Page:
What if, in this 21st century world of increasing part-time work opportunities, where full-time jobs are getting rarer, you can have a life that combines both passion and craftmanship?

Would that be the best of all worlds?

Saturday, 1 November 2014

Toxic Survival Syndrome

I've written before about my black dog moments. It took reading a post about the fear of failure for me to clarify what is my biggest issue in moving forward towards what I really want from life.

Toxic Survival Syndrome.

I've no idea if that's a real thing, but it certainly sums up what I need to overcome on a daily basis, just to get through every single day.

My basic personality is one of those "take charge and make it happen" types. It can best be summed up by the Belbin Shaper team role:

Shapers are people who challenge the team to improve. They are dynamic and usually extroverted people who enjoy stimulating others, questioning norms, and finding the best approaches for solving problems. The Shaper is the one who shakes things up to make sure that all possibilities are considered and that the team does not become complacent.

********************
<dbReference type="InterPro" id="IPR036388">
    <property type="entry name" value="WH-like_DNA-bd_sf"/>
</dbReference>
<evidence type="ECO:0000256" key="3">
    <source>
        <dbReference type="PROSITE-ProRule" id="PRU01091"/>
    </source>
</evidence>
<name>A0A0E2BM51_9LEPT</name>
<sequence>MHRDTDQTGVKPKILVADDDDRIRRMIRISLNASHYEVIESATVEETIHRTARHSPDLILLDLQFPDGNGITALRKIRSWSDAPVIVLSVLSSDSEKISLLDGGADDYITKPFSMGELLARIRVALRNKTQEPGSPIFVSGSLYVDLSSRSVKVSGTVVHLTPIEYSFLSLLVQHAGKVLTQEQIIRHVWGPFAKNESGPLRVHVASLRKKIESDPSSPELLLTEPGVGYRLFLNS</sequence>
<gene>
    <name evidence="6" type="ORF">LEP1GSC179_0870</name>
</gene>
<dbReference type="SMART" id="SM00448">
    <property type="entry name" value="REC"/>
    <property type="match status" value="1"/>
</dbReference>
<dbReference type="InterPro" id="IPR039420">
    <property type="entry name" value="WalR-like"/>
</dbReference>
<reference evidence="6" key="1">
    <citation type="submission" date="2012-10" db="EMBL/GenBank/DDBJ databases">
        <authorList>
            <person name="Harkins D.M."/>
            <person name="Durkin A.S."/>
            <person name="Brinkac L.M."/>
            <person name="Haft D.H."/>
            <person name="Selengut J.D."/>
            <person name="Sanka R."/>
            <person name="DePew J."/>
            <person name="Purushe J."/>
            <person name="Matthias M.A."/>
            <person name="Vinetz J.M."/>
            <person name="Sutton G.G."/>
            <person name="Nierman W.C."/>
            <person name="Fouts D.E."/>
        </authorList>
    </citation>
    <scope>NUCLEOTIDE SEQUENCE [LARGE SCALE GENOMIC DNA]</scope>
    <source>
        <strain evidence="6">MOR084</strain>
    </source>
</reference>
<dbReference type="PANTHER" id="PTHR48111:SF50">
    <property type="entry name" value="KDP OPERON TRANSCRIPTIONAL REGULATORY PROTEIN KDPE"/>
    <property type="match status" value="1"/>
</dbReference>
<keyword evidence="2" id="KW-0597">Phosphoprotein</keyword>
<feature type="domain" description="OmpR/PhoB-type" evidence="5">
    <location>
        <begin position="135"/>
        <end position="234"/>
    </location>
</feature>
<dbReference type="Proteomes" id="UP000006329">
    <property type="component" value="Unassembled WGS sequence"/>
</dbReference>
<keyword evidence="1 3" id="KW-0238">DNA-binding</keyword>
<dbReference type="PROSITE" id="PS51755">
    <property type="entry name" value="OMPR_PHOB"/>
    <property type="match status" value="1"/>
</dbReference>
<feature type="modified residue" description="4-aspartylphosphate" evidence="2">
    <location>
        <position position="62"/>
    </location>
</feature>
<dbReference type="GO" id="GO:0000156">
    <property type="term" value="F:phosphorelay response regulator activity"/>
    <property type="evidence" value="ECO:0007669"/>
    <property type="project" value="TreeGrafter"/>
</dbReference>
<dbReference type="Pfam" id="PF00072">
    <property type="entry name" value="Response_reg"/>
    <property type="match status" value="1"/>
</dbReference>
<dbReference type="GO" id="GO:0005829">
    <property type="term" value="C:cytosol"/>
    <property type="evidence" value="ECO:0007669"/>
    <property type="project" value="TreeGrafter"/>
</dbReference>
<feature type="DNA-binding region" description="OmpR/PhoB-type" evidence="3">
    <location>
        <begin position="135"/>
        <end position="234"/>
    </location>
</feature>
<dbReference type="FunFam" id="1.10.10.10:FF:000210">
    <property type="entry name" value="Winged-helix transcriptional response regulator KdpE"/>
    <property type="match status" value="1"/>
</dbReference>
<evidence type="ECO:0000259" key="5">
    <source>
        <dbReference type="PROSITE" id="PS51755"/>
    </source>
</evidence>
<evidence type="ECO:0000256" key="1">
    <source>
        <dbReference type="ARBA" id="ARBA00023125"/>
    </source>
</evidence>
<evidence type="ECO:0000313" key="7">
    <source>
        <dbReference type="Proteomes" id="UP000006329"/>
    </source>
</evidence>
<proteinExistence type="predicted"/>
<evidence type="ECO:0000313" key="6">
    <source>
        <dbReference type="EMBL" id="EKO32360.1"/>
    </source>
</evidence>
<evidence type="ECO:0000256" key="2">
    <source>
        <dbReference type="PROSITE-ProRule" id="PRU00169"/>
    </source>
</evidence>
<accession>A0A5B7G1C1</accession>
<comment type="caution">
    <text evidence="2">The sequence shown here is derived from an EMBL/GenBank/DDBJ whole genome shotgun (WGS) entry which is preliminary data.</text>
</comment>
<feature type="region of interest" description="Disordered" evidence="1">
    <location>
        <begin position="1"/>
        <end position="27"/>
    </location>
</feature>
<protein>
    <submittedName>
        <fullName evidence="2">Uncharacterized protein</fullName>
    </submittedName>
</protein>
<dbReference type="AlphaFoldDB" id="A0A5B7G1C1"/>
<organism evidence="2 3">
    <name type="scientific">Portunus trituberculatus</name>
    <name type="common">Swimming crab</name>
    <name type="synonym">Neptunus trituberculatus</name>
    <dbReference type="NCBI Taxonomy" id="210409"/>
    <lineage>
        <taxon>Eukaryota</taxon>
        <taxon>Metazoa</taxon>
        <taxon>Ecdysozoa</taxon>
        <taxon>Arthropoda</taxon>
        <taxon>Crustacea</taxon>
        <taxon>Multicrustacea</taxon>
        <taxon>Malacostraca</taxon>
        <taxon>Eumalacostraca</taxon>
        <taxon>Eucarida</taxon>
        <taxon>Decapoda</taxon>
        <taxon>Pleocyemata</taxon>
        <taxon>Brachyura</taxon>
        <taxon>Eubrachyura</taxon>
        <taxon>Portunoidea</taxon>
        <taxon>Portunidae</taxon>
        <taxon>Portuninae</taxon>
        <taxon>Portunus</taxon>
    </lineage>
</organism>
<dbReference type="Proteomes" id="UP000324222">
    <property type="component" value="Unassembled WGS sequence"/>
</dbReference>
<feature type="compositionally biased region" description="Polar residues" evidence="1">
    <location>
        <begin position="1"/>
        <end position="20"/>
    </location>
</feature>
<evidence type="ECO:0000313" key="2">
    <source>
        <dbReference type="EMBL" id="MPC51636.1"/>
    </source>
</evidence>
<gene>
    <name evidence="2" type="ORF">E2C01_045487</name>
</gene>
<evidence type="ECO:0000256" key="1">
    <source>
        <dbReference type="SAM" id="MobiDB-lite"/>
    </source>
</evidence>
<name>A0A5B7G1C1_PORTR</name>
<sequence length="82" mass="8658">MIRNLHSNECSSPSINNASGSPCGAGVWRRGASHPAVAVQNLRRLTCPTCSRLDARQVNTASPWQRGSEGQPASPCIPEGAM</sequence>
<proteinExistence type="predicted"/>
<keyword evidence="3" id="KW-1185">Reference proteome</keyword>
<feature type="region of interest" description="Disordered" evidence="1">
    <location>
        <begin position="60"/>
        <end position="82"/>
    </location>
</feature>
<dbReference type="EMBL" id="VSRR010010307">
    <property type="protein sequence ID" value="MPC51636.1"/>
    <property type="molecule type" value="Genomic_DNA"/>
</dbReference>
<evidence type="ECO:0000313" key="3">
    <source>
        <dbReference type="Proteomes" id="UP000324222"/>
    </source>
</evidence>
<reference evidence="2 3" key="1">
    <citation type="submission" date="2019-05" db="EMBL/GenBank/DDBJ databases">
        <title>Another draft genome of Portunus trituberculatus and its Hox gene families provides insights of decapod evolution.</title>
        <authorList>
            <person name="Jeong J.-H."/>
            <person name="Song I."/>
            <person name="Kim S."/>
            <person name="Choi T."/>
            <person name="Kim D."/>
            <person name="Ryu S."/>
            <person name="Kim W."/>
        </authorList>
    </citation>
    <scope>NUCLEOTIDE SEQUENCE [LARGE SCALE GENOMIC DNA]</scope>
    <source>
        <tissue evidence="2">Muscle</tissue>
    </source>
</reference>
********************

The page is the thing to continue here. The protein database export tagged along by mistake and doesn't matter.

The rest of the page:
Shapers often see obstacles as exciting challenges and they tend to have the courage to push on when others feel like quitting.
Their potential weaknesses may be that they're argumentative, and that they may offend people's feelings.
Now, other than the "usually extroverted" element - I'm an ambivert - that's pretty close to my childhood behaviour. Like other "argumentative" types, I tend to stand my ground when it matters, although as I got older, I learnt to back off appropriately at times. I've always done my best, within certain parameters, to not offend others. I've been offended, bullied and discriminated against too often to want to do that to others.

There's a problem though - I am at my best when I can feel sufficiently secure and in control of my life. When that doesn't happen, the adrenaline response kicks in and I gallop towards my Toxic Survival mode.

Due to a really bad life choice in my late twenties, I spent 3 years in a relationship ripe with domestic abuse. No control over my life, my finances, my personal appearance, my parenting. No friends. No security, at home or at work. No support from my family. No hope.

I followed the typical pattern in these cases, leaving and returning several times until I finally realised that either I left, or I died. So I left.